By Business editor Peter Ryan
It's been revealed that Australia was targeted in a strategy by the Swiss bank UBS to manipulate benchmark interest rates around the world.
The Australian angle is briefly mentioned in an internal investigation by UBS into the LIBOR rate fixing scandal which erupted in Britian last year.
While the corporate regulator ASIC is probing the attempted manipulation, financial market authorities are confident about the integrity Australia's benchmark rate mechanism.
The revelations are buried in a footnote on page 38 of a report by the US Commodity Futures Trading Commission which points to a culture of manipulation on a daily basis going back to 2005.
The Australian Securities & Investments Commission is known to have ramped up its inquiries with UBS since the the allegations moved from the British LIBOR scandal to those about Australia's bank bill swap rate or the BBSW.
But the Australian Financial Markets Association which represents market participants says the intregity of Australia's benchmark rate has not been compromised.
Read the full report here.
Executive director David Lynch told The World Today that Australia's BBSW operates differently from LIBOR:
DAVID LYNCH: In the Australian situation, it's quite different to LIBOR in the UK or LIBOR in Europe insofar as when you compare the actual outcomes from LIBOR and BBSW, you see the range of rates which might be contributed to LIBOR are quite broad, up to 40 basis points in terms of the range of rates that might be submitted, whereas in the case of BBSW, because of its structural design, the rates that are accepted for a calculation of the rate tend to be within one basis point of each other, in other words 100th of a percentage point of each other.
So the ability for a submitter to influence the rate inappropriately is very narrow in the context of BBSW, it's not material.
PETER RYAN: So while the LIBOR rate is based on a range of rates which tend to be theoretical, the bank bill swap rate here in Australia is much closer to a fixed rate.
DAVID LYNCH: Yes, I mean insofar as what banks and LIBOR are asked to provide submissions on are the rates which they individually could borrow in markets, so it's a matter of opinion because it's not an actually traded market.
Whereas in the Australian system, analysts are asked to provide their observations on where the market is trading, so in effect, each of the up to 14 panellists in BBSW should be providing the same rate.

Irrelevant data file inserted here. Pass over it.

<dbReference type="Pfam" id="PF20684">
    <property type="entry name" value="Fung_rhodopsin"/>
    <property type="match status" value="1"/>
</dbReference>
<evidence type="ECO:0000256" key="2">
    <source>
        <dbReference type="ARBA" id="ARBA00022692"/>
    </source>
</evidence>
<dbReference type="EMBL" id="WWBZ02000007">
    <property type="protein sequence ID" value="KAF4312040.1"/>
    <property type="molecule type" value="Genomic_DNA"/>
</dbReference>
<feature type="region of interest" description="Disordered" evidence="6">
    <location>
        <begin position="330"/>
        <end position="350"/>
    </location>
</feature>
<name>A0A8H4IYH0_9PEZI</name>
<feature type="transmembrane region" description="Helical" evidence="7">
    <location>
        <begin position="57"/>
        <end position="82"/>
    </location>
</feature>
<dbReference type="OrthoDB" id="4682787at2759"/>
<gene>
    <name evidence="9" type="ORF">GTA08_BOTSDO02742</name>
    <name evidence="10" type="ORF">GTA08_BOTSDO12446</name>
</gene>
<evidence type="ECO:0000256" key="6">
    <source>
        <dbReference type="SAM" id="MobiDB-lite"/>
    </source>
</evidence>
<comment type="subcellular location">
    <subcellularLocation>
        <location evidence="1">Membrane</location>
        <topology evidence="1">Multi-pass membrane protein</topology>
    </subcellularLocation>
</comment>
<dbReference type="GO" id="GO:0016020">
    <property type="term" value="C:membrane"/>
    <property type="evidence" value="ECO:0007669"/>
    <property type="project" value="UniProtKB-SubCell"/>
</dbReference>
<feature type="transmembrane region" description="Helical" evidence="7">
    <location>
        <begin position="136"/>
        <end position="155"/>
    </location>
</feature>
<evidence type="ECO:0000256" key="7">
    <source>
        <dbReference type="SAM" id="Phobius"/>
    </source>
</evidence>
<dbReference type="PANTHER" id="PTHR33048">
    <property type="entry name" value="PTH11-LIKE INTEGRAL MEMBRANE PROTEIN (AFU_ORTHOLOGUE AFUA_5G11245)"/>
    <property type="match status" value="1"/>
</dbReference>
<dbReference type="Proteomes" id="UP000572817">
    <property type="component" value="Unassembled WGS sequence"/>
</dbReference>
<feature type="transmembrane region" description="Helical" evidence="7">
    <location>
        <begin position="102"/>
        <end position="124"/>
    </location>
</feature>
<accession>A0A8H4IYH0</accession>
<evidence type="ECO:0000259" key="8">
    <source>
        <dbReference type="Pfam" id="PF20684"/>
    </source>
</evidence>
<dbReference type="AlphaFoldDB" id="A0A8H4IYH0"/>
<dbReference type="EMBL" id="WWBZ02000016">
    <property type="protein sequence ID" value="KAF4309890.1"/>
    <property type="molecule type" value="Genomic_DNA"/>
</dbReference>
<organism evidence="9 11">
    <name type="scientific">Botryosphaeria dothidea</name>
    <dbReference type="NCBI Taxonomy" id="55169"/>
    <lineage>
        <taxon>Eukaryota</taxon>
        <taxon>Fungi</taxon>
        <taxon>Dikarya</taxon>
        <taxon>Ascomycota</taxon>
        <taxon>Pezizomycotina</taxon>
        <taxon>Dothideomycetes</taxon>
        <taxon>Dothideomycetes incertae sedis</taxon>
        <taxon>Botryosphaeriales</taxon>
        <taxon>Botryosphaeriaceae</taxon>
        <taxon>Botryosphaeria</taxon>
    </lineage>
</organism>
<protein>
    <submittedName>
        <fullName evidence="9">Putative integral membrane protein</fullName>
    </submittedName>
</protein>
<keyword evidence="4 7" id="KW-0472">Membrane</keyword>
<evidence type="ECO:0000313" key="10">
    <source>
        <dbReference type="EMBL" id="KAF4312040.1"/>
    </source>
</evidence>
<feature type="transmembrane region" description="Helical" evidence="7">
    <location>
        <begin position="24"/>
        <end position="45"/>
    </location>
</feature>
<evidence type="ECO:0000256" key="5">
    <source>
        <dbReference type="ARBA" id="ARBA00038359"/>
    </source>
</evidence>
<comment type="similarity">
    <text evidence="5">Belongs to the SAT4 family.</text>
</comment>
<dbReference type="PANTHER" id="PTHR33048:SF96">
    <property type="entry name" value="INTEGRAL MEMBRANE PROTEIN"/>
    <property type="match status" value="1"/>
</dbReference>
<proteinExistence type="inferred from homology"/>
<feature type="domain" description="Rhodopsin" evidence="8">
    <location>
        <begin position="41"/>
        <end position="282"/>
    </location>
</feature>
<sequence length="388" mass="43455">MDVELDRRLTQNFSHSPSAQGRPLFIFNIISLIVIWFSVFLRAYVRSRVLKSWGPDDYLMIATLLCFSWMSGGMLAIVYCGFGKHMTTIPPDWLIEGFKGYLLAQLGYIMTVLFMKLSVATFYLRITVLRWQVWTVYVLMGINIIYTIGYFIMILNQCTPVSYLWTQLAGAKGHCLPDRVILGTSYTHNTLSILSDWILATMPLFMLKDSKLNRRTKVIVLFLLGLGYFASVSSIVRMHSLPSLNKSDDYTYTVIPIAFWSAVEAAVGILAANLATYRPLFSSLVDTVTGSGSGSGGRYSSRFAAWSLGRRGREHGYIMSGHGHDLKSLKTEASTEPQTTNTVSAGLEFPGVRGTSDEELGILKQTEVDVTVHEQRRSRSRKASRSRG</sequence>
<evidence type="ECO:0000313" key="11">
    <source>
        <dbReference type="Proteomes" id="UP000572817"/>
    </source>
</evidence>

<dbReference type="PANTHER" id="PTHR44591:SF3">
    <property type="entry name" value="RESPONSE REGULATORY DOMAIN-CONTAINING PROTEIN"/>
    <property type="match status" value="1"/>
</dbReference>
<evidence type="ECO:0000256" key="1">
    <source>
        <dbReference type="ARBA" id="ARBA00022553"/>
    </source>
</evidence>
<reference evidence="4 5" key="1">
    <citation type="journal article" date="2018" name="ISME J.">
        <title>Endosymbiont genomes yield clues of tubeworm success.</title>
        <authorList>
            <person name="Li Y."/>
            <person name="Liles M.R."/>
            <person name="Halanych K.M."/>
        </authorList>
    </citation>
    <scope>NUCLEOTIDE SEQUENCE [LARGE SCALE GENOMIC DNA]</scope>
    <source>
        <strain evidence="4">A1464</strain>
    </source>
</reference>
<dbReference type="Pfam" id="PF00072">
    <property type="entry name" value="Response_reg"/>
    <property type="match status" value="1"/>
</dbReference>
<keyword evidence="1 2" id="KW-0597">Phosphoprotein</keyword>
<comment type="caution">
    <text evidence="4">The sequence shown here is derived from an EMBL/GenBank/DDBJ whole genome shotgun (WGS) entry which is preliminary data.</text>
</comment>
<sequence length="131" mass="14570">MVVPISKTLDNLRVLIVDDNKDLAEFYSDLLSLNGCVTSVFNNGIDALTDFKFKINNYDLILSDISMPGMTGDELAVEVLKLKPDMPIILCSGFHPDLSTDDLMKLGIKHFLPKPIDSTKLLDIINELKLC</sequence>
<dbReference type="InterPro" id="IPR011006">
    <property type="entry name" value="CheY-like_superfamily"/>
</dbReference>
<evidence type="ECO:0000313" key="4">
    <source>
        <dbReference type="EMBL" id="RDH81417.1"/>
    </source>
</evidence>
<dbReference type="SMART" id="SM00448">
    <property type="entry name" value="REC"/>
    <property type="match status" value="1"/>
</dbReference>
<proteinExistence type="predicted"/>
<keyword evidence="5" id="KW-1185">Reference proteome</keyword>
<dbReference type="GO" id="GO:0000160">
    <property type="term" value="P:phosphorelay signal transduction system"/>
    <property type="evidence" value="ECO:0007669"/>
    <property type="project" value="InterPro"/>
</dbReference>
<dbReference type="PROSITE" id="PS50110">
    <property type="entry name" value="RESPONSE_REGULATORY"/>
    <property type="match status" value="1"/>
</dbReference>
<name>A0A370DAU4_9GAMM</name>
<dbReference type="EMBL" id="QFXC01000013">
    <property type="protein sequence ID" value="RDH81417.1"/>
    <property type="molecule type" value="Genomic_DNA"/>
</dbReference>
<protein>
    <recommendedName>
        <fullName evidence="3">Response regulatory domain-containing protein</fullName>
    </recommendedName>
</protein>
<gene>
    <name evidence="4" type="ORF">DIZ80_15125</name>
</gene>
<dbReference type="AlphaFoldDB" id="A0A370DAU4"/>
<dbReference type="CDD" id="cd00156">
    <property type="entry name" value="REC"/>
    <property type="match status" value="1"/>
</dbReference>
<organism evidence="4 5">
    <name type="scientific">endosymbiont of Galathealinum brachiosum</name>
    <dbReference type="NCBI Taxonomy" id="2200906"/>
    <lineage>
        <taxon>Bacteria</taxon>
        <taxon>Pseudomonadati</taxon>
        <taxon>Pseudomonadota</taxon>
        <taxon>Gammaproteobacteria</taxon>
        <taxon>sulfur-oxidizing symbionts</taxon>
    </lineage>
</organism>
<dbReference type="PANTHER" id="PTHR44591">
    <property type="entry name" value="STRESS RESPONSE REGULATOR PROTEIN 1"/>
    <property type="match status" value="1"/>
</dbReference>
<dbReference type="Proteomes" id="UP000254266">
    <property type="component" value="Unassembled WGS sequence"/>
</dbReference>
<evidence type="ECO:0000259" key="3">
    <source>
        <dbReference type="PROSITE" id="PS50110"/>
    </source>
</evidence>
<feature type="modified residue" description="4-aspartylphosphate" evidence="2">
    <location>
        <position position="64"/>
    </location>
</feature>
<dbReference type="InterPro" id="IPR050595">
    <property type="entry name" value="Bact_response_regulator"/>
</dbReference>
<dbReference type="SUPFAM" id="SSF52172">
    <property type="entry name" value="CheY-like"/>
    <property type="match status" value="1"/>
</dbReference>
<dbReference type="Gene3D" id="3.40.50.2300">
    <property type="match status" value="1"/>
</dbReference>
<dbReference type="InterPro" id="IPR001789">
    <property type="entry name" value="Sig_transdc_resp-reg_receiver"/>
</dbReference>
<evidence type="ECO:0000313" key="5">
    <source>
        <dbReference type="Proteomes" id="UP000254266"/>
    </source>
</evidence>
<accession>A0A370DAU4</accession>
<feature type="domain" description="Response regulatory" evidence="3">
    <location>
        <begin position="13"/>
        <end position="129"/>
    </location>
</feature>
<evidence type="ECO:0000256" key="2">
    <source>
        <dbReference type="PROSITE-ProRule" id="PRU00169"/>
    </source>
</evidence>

PETER RYAN: But clearly this is an important development, given the whole LIBOR scandal coming out of Britain.
DAVID LYNCH: The LIBOR scandal and the nature of the issues there are quite different to the process here but the point we've always made is that all rate sets involve some element of risk. The question is how effectively you manage the risk in relation to that process.
Now in terms of submissions to BBSW, given the statistical characteristics of the rate and the structural design of the rate, it really is a very small scope for rates to be unduly influenced.
PETER RYAN: So you're saying that Australians can be very confident that the bank bill swap rate here in Australia is a true reflection of the market forces.
DAVID LYNCH: Yeah. What the BBSW rate is, it's a set of observations on where the market is trading, and in terms of submissions that we receive, they are sufficiently narrow in terms of variance to give a high level of confidence in relation to the accuracy of what's been observed.
Last year the British bank Barclays was caught manipulating the London Interbank Offered Rate - or the LIBOR - which indicates the rate for unsecured borrowing between banks.
A scandal erupted and Barclays was hit with more than 400 million dollars in fines.
Soon other banks started coming clean including the Swiss bank UBS - which settled with US, British and Swiss regulators for $1.5 billion.
Anything wondering if such bad banking behaviour was the tip of the iceberg had their cynicism confirmed by an internal investigation by UBS which reveals ofher markets around the world including Australia were targeted up by UBS bankers.
The World Today contacted UBS for more information but at the time of broadcast the ABC's calls had not been returned.